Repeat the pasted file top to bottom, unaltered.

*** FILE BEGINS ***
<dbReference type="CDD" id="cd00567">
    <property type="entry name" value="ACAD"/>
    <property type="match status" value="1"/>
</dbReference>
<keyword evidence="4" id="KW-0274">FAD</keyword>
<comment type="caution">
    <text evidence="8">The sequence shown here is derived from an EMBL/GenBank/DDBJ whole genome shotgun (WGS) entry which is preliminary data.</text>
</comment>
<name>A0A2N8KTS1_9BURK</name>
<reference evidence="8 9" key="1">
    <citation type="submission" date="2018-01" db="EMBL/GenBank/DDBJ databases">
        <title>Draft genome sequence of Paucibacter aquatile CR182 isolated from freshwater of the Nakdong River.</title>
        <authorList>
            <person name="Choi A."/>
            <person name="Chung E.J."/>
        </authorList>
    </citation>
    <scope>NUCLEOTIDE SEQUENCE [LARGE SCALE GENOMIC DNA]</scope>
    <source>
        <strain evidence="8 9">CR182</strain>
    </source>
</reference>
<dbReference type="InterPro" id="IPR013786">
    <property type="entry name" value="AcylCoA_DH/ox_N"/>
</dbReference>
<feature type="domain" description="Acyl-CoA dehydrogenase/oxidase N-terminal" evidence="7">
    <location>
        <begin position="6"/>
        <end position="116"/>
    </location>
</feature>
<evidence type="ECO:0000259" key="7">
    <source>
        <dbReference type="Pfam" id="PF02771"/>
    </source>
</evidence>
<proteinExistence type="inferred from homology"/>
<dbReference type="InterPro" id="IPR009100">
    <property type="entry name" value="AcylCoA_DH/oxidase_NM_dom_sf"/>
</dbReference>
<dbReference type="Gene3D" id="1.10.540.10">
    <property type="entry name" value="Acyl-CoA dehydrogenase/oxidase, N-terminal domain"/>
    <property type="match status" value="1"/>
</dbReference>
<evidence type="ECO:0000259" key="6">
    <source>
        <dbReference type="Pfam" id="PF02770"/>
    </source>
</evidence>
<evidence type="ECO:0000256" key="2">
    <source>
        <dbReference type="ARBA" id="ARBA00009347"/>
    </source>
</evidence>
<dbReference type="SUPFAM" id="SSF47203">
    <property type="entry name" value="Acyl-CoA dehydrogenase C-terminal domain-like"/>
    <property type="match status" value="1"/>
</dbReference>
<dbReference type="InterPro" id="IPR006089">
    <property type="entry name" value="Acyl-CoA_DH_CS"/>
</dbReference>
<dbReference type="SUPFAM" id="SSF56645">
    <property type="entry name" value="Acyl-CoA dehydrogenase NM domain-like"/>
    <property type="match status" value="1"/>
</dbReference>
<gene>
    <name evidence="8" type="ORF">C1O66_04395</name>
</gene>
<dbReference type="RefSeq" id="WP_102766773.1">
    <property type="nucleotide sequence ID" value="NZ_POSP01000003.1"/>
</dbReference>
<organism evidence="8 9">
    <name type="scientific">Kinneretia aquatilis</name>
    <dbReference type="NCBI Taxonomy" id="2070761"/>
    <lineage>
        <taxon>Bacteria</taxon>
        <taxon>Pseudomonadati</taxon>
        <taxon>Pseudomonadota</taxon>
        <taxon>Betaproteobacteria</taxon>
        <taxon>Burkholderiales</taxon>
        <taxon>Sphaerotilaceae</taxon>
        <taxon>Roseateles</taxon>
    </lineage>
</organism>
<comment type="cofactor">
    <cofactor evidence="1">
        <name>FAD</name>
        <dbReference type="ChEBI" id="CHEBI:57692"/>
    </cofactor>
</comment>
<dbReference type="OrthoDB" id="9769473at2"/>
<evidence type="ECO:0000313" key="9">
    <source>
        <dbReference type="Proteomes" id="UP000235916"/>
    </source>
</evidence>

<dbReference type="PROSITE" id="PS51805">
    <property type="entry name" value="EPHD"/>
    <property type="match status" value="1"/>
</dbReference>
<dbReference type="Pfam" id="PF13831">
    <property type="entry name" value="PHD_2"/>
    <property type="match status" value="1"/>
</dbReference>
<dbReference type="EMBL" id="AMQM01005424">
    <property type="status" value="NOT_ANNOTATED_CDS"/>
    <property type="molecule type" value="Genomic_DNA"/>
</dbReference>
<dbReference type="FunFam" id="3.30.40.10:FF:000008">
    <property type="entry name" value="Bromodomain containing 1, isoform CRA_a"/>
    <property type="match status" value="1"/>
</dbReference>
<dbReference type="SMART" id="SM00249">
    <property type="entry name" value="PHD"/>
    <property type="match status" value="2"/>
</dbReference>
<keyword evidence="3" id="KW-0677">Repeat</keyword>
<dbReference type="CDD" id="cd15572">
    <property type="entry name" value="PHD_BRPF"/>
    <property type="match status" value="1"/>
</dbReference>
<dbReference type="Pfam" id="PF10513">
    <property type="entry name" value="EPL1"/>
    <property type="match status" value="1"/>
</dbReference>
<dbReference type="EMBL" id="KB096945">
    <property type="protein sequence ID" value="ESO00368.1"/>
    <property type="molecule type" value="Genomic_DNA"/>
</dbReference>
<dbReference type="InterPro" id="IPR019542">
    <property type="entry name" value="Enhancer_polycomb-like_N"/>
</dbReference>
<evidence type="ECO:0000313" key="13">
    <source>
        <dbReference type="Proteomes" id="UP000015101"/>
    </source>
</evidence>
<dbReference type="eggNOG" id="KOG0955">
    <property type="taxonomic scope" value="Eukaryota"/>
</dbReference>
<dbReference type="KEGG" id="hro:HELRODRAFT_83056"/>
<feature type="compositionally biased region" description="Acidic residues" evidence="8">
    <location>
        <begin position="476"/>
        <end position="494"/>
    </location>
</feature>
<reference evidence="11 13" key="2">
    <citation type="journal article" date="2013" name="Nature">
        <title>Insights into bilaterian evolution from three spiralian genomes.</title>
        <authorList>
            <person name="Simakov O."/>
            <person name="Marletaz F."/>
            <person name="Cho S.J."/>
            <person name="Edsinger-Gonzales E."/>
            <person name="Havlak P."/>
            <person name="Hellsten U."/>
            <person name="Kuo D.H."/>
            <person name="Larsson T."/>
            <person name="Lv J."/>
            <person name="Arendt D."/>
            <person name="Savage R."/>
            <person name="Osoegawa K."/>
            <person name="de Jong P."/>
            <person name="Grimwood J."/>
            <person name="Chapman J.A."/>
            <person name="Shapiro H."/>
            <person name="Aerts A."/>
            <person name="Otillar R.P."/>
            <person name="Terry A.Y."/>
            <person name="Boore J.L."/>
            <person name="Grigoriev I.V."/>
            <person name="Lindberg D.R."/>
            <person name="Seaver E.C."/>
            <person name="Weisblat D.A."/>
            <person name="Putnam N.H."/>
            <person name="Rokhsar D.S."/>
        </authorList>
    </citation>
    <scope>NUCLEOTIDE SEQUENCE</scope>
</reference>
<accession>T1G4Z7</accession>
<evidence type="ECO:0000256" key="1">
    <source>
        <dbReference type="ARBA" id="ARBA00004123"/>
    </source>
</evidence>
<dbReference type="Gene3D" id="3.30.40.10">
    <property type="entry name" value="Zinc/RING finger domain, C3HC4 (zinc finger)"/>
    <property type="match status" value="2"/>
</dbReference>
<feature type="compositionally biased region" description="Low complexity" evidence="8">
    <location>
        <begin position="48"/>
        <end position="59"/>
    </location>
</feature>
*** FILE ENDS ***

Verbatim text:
<dbReference type="CDD" id="cd00567">
    <property type="entry name" value="ACAD"/>
    <property type="match status" value="1"/>
</dbReference>
<keyword evidence="4" id="KW-0274">FAD</keyword>
<comment type="caution">
    <text evidence="8">The sequence shown here is derived from an EMBL/GenBank/DDBJ whole genome shotgun (WGS) entry which is preliminary data.</text>
</comment>
<name>A0A2N8KTS1_9BURK</name>
<reference evidence="8 9" key="1">
    <citation type="submission" date="2018-01" db="EMBL/GenBank/DDBJ databases">
        <title>Draft genome sequence of Paucibacter aquatile CR182 isolated from freshwater of the Nakdong River.</title>
        <authorList>
            <person name="Choi A."/>
            <person name="Chung E.J."/>
        </authorList>
    </citation>
    <scope>NUCLEOTIDE SEQUENCE [LARGE SCALE GENOMIC DNA]</scope>
    <source>
        <strain evidence="8 9">CR182</strain>
    </source>
</reference>
<dbReference type="InterPro" id="IPR013786">
    <property type="entry name" value="AcylCoA_DH/ox_N"/>
</dbReference>
<feature type="domain" description="Acyl-CoA dehydrogenase/oxidase N-terminal" evidence="7">
    <location>
        <begin position="6"/>
        <end position="116"/>
    </location>
</feature>
<evidence type="ECO:0000259" key="7">
    <source>
        <dbReference type="Pfam" id="PF02771"/>
    </source>
</evidence>
<proteinExistence type="inferred from homology"/>
<dbReference type="InterPro" id="IPR009100">
    <property type="entry name" value="AcylCoA_DH/oxidase_NM_dom_sf"/>
</dbReference>
<dbReference type="Gene3D" id="1.10.540.10">
    <property type="entry name" value="Acyl-CoA dehydrogenase/oxidase, N-terminal domain"/>
    <property type="match status" value="1"/>
</dbReference>
<evidence type="ECO:0000259" key="6">
    <source>
        <dbReference type="Pfam" id="PF02770"/>
    </source>
</evidence>
<evidence type="ECO:0000256" key="2">
    <source>
        <dbReference type="ARBA" id="ARBA00009347"/>
    </source>
</evidence>
<dbReference type="SUPFAM" id="SSF47203">
    <property type="entry name" value="Acyl-CoA dehydrogenase C-terminal domain-like"/>
    <property type="match status" value="1"/>
</dbReference>
<dbReference type="InterPro" id="IPR006089">
    <property type="entry name" value="Acyl-CoA_DH_CS"/>
</dbReference>
<dbReference type="SUPFAM" id="SSF56645">
    <property type="entry name" value="Acyl-CoA dehydrogenase NM domain-like"/>
    <property type="match status" value="1"/>
</dbReference>
<gene>
    <name evidence="8" type="ORF">C1O66_04395</name>
</gene>
<dbReference type="RefSeq" id="WP_102766773.1">
    <property type="nucleotide sequence ID" value="NZ_POSP01000003.1"/>
</dbReference>
<organism evidence="8 9">
    <name type="scientific">Kinneretia aquatilis</name>
    <dbReference type="NCBI Taxonomy" id="2070761"/>
    <lineage>
        <taxon>Bacteria</taxon>
        <taxon>Pseudomonadati</taxon>
        <taxon>Pseudomonadota</taxon>
        <taxon>Betaproteobacteria</taxon>
        <taxon>Burkholderiales</taxon>
        <taxon>Sphaerotilaceae</taxon>
        <taxon>Roseateles</taxon>
    </lineage>
</organism>
<comment type="cofactor">
    <cofactor evidence="1">
        <name>FAD</name>
        <dbReference type="ChEBI" id="CHEBI:57692"/>
    </cofactor>
</comment>
<dbReference type="OrthoDB" id="9769473at2"/>
<evidence type="ECO:0000313" key="9">
    <source>
        <dbReference type="Proteomes" id="UP000235916"/>
    </source>
</evidence>

<dbReference type="PROSITE" id="PS51805">
    <property type="entry name" value="EPHD"/>
    <property type="match status" value="1"/>
</dbReference>
<dbReference type="Pfam" id="PF13831">
    <property type="entry name" value="PHD_2"/>
    <property type="match status" value="1"/>
</dbReference>
<dbReference type="EMBL" id="AMQM01005424">
    <property type="status" value="NOT_ANNOTATED_CDS"/>
    <property type="molecule type" value="Genomic_DNA"/>
</dbReference>
<dbReference type="FunFam" id="3.30.40.10:FF:000008">
    <property type="entry name" value="Bromodomain containing 1, isoform CRA_a"/>
    <property type="match status" value="1"/>
</dbReference>
<dbReference type="SMART" id="SM00249">
    <property type="entry name" value="PHD"/>
    <property type="match status" value="2"/>
</dbReference>
<keyword evidence="3" id="KW-0677">Repeat</keyword>
<dbReference type="CDD" id="cd15572">
    <property type="entry name" value="PHD_BRPF"/>
    <property type="match status" value="1"/>
</dbReference>
<dbReference type="Pfam" id="PF10513">
    <property type="entry name" value="EPL1"/>
    <property type="match status" value="1"/>
</dbReference>
<dbReference type="EMBL" id="KB096945">
    <property type="protein sequence ID" value="ESO00368.1"/>
    <property type="molecule type" value="Genomic_DNA"/>
</dbReference>
<dbReference type="InterPro" id="IPR019542">
    <property type="entry name" value="Enhancer_polycomb-like_N"/>
</dbReference>
<evidence type="ECO:0000313" key="13">
    <source>
        <dbReference type="Proteomes" id="UP000015101"/>
    </source>
</evidence>
<dbReference type="eggNOG" id="KOG0955">
    <property type="taxonomic scope" value="Eukaryota"/>
</dbReference>
<dbReference type="KEGG" id="hro:HELRODRAFT_83056"/>
<feature type="compositionally biased region" description="Acidic residues" evidence="8">
    <location>
        <begin position="476"/>
        <end position="494"/>
    </location>
</feature>
<reference evidence="11 13" key="2">
    <citation type="journal article" date="2013" name="Nature">
        <title>Insights into bilaterian evolution from three spiralian genomes.</title>
        <authorList>
            <person name="Simakov O."/>
            <person name="Marletaz F."/>
            <person name="Cho S.J."/>
            <person name="Edsinger-Gonzales E."/>
            <person name="Havlak P."/>
            <person name="Hellsten U."/>
            <person name="Kuo D.H."/>
            <person name="Larsson T."/>
            <person name="Lv J."/>
            <person name="Arendt D."/>
            <person name="Savage R."/>
            <person name="Osoegawa K."/>
            <person name="de Jong P."/>
            <person name="Grimwood J."/>
            <person name="Chapman J.A."/>
            <person name="Shapiro H."/>
            <person name="Aerts A."/>
            <person name="Otillar R.P."/>
            <person name="Terry A.Y."/>
            <person name="Boore J.L."/>
            <person name="Grigoriev I.V."/>
            <person name="Lindberg D.R."/>
            <person name="Seaver E.C."/>
            <person name="Weisblat D.A."/>
            <person name="Putnam N.H."/>
            <person name="Rokhsar D.S."/>
        </authorList>
    </citation>
    <scope>NUCLEOTIDE SEQUENCE</scope>
</reference>
<accession>T1G4Z7</accession>
<evidence type="ECO:0000256" key="1">
    <source>
        <dbReference type="ARBA" id="ARBA00004123"/>
    </source>
</evidence>
<dbReference type="Gene3D" id="3.30.40.10">
    <property type="entry name" value="Zinc/RING finger domain, C3HC4 (zinc finger)"/>
    <property type="match status" value="2"/>
</dbReference>
<feature type="compositionally biased region" description="Low complexity" evidence="8">
    <location>
        <begin position="48"/>
        <end position="59"/>
    </location>
</feature>